First Line of Defense: Hackers Blowing Up Fuel Tanks: Artistic License or Reality?

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First Line of Defense
  Your regular source of security updates from TrendLabs
  August 16, 2015   Follow

Hackers Blowing Up Fuel Tanks: Artistic License or Reality?

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Many Hollywood movies have been made about hackers causing untold destruction in the real world with a simple click of a mouse button. From emptying an entire bank to triggering a nuclear meltdown, the power of the movie hacker seems exaggerated to the point of being cartoonish – in typical Hollywood fashion.

Recently, however, Hollywood’s artistic interpretation of cybercrime is fast becoming reality. Reported earlier this year, an automated tank gauge (ATG) was discovered to be vulnerable to online attacks.

These attacks could then trigger alerts that may cut off the flow of fuel. Not long after that, hacktivist groups were suspected of
  "While Internet connectivity offers lightning-fast turnaround time, updates and processing it also makes these technologies vulnerable to attackers."  
remotely were suspected of remotely tampering with several Guardian AST gas-tank-monitoring systems, with Anonymous as one of the chief suspects While no explosions have been reported yet due to this kind of tampering, similar fuel-storing facilities have indeed failed and caused explosions in the past, caused by errors in their systems. It’s not that hard to draw a line of possibility between the two.

But it’s not just gas pumps that are taking the hit. Data breaches happen nearly every week, usually concerning big corporations and legal institutions. Healthcare devices are proven to be accessible and controllable online. Systems that control industrial facilities, power plants and traffic lights have all been proven to be vulnerable. Even the navigational systems of naval ships could be remotely tampered and cause ships to be completely taken off the map or redirected elsewhere.

The reason for this is these public-facing technologies are becoming more and more connected to the Internet. While Internet connectivity offers lightning-fast turnaround time, updates and processing it also makes these technologies vulnerable to attackers.

Combine this with today’s breed of cybercriminals and threat actors, whose motivations vary from monetary gain, activism, reconnaissance to even simple bragging rights – and you can guarantee that any technology that is exposed to the internet will be attacked. It’s just a matter of when and how hard.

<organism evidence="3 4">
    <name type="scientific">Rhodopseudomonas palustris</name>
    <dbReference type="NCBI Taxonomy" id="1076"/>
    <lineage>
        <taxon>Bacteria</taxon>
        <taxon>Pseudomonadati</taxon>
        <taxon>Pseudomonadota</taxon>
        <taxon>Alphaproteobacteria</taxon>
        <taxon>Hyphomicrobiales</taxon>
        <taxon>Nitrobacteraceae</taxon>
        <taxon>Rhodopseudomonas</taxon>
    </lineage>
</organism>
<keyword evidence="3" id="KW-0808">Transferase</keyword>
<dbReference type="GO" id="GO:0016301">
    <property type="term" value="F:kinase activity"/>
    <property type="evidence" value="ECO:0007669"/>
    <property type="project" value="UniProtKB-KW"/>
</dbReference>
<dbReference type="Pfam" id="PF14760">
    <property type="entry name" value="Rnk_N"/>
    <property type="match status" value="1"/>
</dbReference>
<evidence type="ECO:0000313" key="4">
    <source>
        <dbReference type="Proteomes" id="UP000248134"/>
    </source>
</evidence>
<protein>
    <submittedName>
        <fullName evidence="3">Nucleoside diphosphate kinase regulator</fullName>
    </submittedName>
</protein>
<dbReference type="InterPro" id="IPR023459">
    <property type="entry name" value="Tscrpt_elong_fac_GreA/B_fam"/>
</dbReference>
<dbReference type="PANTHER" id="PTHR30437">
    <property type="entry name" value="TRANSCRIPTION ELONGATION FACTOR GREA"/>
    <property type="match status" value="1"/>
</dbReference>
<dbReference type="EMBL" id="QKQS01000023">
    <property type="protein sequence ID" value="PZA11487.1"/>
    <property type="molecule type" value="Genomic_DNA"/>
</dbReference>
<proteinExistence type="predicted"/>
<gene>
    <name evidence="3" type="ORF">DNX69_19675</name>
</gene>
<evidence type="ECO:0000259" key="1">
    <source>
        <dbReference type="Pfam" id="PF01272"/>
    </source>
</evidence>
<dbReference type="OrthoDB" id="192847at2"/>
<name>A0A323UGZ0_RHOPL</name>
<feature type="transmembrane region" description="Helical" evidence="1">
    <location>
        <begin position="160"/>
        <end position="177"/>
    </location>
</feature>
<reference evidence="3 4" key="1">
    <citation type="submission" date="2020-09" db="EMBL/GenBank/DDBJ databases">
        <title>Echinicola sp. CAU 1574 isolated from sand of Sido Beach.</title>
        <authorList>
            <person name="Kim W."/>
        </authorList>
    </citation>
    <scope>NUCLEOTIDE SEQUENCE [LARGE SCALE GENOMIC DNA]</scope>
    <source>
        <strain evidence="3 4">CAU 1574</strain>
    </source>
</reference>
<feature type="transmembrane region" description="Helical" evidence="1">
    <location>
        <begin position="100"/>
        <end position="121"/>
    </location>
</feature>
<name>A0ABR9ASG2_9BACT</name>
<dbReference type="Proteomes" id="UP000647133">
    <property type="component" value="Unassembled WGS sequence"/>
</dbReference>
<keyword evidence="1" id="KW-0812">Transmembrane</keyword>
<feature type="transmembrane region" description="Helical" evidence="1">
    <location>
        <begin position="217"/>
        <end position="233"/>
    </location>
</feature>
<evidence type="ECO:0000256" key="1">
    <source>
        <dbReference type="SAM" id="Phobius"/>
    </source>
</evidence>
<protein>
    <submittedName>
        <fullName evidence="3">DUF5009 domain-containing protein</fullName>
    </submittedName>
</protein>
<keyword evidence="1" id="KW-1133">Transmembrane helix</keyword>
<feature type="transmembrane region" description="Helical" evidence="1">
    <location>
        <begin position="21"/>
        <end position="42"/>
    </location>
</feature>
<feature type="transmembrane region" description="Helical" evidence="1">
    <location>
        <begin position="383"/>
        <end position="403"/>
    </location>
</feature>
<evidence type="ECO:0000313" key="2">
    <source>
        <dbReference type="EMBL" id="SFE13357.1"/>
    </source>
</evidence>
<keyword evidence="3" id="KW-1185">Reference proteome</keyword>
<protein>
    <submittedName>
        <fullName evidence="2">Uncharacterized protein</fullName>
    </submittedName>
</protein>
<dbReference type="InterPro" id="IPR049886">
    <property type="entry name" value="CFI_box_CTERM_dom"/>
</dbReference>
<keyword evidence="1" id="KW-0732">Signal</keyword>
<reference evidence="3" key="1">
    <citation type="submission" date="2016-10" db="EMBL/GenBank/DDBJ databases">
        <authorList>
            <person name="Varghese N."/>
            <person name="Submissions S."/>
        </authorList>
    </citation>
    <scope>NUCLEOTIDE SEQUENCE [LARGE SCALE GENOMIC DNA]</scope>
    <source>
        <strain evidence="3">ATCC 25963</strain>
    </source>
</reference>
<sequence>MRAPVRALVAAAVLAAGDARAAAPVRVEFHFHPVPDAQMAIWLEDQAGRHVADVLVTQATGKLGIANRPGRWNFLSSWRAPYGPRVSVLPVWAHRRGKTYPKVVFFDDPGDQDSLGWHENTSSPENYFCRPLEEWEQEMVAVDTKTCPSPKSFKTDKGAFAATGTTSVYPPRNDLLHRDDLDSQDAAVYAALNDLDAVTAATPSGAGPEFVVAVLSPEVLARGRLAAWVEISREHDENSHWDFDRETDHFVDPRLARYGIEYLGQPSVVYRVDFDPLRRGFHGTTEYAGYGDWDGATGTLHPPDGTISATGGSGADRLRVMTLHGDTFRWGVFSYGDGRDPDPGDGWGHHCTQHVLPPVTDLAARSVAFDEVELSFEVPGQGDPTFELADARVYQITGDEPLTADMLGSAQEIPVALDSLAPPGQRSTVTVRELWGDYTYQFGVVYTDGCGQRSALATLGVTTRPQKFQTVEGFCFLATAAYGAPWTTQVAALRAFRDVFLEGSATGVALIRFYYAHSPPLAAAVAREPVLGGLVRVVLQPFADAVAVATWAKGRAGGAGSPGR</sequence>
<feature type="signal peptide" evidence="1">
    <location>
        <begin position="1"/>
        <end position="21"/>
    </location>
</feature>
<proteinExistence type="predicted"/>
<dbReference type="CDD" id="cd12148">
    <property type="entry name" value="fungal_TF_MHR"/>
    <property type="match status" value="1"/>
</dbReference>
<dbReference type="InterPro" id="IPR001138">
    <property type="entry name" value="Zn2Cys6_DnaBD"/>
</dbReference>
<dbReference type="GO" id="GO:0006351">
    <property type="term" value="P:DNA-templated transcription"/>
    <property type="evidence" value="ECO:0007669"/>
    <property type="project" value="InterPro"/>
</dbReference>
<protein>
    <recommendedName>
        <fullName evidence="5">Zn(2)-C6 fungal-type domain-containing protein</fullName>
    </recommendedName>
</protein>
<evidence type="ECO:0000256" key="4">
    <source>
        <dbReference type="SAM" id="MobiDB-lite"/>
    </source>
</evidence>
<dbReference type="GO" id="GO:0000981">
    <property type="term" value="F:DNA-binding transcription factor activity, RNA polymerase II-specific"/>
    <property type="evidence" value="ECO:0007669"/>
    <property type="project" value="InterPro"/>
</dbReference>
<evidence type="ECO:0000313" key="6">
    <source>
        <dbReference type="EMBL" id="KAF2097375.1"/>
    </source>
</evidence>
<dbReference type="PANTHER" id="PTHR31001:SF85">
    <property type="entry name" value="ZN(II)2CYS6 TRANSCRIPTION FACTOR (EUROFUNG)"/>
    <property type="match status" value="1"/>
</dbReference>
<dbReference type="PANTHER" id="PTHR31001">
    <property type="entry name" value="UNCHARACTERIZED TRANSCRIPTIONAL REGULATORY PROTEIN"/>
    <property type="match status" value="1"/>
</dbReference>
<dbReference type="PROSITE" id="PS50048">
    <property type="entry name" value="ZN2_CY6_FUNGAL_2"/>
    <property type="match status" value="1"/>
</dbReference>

In one of our most recent research projects, we sought to find out just how much one particular kind of public-facing technology is getting attention from attackers, namely gas management tech. We did this by creating dummy gas facilities online, and spread them out worldwide, to see if any attacker would take the bait. Predictably enough, they did – and we discovered that those that we installed in the United States were the ones attacked the most. Not only that, we also discovered that there is a lot of interest at attacking such platforms in underground forums, with hackers and crackers eager to get their own shot.

What does this all mean in the end? Simply put, we need to take the most important public-facing technologies we have off the grid. Not completely removed from the internet, of course – but in their secured and hardened local network, where no attacker from halfway around the world can break in. If global access is indeed needed, then their security should be so strong that access to them is extremely limited and private. Unfortunately, this is not the case at all – one scan from SHODAN, an website that keeps track of Internet-connected devices worldwide, shows that not only are gas pumps connected but also heating systems, surveillance systems, and power plants. What’s worse is that they are protected by the bare minimum level of security, if at all.

We need to get on top of this before it’s too late. We need to stop the movie hacker from crossing over to reality.

For more details about our findings, read our research paper, The GasPot Experiment: Unexamined Perils in Using Gas-Tank-Monitoring Systems.


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